In just the past few weeks, in addition to the seemingly normal stuff, I've been in the impact of Joana breaking her foot and not being able to drive, little eleven month old Jakey having an extended fever involving visits to the doctor and at least one hospital, pulling my back out badly - which is why I was out last week, various issues with the new house, and all the while trying to coordinate schedules in order to look at sleep-away camps for next year, and also dotting I's and crossing T's to support a team of twenty-three new coaches to graduate their year long program this weekend!

I say this not to complain - I have a beautiful life. But rather to normalize the organic nature of the human experience. And, as I've heard it said, "If we all put our problems in the center of the room, we'd probably take back our own!"

So, we all have stuff.

Today I want to offer you five things you can do when you find yourself, "up against it."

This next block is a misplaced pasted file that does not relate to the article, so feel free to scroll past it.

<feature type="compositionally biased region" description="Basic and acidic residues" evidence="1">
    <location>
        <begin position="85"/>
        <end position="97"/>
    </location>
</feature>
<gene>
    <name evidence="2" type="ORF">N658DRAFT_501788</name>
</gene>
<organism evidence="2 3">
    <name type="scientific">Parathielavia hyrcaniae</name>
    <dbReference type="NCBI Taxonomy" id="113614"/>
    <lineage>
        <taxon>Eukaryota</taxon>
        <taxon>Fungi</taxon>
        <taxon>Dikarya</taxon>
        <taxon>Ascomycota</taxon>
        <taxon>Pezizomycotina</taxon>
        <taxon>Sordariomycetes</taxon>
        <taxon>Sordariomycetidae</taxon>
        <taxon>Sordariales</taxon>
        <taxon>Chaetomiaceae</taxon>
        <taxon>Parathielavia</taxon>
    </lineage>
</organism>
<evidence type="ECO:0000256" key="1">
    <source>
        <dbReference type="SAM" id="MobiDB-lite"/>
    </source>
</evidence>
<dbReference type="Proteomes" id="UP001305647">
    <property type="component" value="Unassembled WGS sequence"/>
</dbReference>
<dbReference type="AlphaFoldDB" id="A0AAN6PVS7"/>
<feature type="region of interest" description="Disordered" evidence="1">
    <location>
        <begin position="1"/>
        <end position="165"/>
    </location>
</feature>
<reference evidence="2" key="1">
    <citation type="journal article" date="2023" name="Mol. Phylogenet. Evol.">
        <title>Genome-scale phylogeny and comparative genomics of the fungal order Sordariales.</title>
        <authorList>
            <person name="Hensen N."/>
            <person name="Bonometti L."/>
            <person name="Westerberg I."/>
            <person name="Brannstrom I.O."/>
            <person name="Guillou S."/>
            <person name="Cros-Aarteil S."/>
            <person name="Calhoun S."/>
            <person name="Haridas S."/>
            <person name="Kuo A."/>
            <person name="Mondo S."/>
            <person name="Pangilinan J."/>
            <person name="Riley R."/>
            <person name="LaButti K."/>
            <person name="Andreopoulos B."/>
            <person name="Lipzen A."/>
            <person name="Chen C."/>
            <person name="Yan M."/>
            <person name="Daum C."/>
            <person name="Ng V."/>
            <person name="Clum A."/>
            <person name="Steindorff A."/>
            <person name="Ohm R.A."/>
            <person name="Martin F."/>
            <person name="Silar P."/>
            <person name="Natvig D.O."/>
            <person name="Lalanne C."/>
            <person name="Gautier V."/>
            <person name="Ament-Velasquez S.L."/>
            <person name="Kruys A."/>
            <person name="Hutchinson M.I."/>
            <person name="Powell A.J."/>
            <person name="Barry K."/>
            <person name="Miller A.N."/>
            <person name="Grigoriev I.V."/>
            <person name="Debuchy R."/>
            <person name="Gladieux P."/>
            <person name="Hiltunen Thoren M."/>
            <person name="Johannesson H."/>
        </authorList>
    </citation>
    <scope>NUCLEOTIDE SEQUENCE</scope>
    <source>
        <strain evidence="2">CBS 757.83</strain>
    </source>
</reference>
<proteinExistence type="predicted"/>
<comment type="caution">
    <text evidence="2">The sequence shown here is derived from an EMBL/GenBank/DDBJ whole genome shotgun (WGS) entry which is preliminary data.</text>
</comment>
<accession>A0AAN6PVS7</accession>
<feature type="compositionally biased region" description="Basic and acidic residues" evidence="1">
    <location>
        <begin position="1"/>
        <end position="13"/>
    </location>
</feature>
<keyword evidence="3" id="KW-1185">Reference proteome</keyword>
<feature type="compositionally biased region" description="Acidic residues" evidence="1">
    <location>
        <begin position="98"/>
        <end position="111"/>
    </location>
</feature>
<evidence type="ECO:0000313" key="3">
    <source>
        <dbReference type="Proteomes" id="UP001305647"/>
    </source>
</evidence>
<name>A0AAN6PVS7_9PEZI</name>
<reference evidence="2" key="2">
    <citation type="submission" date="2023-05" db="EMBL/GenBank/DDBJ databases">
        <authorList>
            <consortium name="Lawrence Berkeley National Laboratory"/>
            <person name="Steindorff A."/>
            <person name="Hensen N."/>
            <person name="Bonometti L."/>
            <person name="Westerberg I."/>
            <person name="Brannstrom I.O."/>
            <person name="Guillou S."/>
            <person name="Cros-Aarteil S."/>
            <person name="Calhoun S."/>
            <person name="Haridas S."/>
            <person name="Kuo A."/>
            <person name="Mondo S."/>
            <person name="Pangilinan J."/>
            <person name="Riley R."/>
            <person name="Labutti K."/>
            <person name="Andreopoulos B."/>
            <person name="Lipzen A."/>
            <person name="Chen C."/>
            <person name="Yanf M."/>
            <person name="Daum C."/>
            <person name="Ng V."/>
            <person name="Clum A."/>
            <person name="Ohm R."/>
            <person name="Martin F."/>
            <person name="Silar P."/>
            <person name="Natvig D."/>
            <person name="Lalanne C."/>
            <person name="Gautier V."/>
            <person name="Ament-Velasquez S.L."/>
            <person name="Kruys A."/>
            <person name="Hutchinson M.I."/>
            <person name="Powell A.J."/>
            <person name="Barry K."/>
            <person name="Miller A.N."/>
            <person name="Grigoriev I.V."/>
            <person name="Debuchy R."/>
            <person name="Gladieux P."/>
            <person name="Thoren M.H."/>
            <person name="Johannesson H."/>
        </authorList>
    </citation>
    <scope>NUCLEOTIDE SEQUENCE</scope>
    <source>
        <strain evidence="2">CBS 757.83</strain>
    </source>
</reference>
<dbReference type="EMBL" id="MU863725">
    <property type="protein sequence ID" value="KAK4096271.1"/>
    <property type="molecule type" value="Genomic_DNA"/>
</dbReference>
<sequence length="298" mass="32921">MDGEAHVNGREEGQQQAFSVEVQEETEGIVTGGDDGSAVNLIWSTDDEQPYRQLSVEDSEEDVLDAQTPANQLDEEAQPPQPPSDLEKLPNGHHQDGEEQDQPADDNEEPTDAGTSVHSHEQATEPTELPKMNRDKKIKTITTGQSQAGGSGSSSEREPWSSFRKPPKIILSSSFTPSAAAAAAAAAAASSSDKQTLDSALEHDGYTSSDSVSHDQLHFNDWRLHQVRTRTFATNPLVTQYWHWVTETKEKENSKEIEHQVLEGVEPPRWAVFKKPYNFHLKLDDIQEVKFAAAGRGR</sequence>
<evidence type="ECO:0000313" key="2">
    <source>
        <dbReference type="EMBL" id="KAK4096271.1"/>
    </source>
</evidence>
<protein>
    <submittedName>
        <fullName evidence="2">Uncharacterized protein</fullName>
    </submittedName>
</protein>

Own It - Don't hide or cover it up or pretend like it's not happening. And I'm not saying show everything to everyone. But make sure you are clear - especially with yourself - about what is actually happening in your world. "Fake it til you make it," applies in a lot of places. Here, just be mindful. There is a way to take ownership on purpose without presenting it like a justification or excuse. Happy to share more about that - just ask.

Slow Down (Don't Speed Up) - What's predictable is that the reactive part of you - whose head is spinning - will want to do the exact same automatic thing you know to do only faster, bigger, stronger. Consider that the first step in finding your way out of a hole, is not to dig faster but to actually put down the shovel.

Ask (Clearly and Directly) For What You Need - It may be for a break, or for support. And support may look differently depending on the situation. Go to the sources you know you can rely on - or try to create partnership from new ones. And sometimes all we need is to be heard, understood, connected with. Once we realize we're not alone, we may have enough to get back to the tasks at hand.